MINNEAPOLIS (WCCO) — Anyone who has had an infected tooth, a root canal or their wisdom teeth pulled might have wondered what Darlene from LeCenter asked us earlier this week: Why isn’t dental work covered under most health care plans?

“It goes back a long way,” said Stephen Parente, a professor of health finance at the University of Minnesota’s Carlson School of Management. “Dental insurance isn’t cheap. Benefits have been going up and up for the last 30 years so. Dental insurance, which used to be covered in the way you’d think, has been stripped down.”

Parente says it comes down to cost priorities. Decades ago, dental work wasn’t quite as expensive and more likely to be covered.

“But as dentistry became more advanced and the costs became higher, it became more of a challenge to include it,” Parente said.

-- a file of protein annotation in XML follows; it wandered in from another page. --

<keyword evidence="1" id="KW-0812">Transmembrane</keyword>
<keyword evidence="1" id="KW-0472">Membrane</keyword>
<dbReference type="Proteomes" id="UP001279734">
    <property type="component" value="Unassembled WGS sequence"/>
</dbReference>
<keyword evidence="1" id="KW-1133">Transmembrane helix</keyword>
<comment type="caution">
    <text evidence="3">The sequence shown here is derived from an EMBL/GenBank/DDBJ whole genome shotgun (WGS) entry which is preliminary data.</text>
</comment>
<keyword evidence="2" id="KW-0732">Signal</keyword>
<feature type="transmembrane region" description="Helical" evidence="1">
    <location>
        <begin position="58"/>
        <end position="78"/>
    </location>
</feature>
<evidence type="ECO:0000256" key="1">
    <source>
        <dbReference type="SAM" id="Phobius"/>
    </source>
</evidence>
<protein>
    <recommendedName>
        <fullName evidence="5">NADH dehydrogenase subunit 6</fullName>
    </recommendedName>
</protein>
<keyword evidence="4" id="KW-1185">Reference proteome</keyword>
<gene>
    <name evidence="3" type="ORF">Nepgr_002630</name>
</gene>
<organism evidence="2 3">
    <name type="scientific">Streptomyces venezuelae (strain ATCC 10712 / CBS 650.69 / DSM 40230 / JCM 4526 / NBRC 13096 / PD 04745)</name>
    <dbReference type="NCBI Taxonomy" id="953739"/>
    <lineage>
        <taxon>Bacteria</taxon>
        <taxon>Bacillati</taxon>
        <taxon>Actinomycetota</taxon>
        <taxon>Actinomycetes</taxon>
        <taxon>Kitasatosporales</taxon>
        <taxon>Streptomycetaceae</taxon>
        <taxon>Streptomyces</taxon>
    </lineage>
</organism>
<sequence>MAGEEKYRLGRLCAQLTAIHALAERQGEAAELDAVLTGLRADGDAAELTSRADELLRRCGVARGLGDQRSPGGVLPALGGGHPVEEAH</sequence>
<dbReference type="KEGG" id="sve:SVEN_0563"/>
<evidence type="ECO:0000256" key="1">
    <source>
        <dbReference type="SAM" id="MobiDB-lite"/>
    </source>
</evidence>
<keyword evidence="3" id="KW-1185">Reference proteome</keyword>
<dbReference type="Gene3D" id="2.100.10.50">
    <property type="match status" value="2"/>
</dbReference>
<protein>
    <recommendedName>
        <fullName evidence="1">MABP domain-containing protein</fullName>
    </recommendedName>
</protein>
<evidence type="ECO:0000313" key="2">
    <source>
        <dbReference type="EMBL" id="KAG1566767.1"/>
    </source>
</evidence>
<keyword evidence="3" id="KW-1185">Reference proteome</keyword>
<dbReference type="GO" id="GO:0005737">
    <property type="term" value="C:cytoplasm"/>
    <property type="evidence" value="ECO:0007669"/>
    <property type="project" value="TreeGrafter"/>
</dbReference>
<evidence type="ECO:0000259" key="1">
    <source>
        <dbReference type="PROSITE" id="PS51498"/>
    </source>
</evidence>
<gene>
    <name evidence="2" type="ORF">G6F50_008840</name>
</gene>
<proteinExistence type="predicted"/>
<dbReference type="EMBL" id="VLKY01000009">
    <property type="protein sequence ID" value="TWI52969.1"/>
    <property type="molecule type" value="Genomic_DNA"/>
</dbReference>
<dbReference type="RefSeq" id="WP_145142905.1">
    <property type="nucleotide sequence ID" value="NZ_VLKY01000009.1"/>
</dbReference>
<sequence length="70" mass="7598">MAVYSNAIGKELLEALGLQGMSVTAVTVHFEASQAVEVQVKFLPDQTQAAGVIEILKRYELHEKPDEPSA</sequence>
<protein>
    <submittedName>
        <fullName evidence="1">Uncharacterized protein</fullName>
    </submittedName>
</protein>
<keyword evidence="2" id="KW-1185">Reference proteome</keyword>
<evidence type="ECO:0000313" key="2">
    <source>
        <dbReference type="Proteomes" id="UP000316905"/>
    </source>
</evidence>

Year-over-year inflation for dental costs runs at 9 percent.

Up to 85 percent of Americans have health insurance. The National Association of Dental Plans says only 60 percent of Americans have dental coverage.

“Most times it is a question of whether the employer can afford to give it to you as an additional benefit package or not,” Parente said. “And, if they can’t, then it’s up to you to finance it yourself.”

Most dental plans cover the very basic cleanings and filings, more like a pre-payment plan for preventative care. Anything much more advanced would cost employers much more.

In the early Affordable Care Act debates, President Barack Obama considered including dental care as a requirement, but ultimately they ended up with only children’s dental care being considered essential. In most cases, Medicare doesn’t cover routine dental either.


Heather Brown

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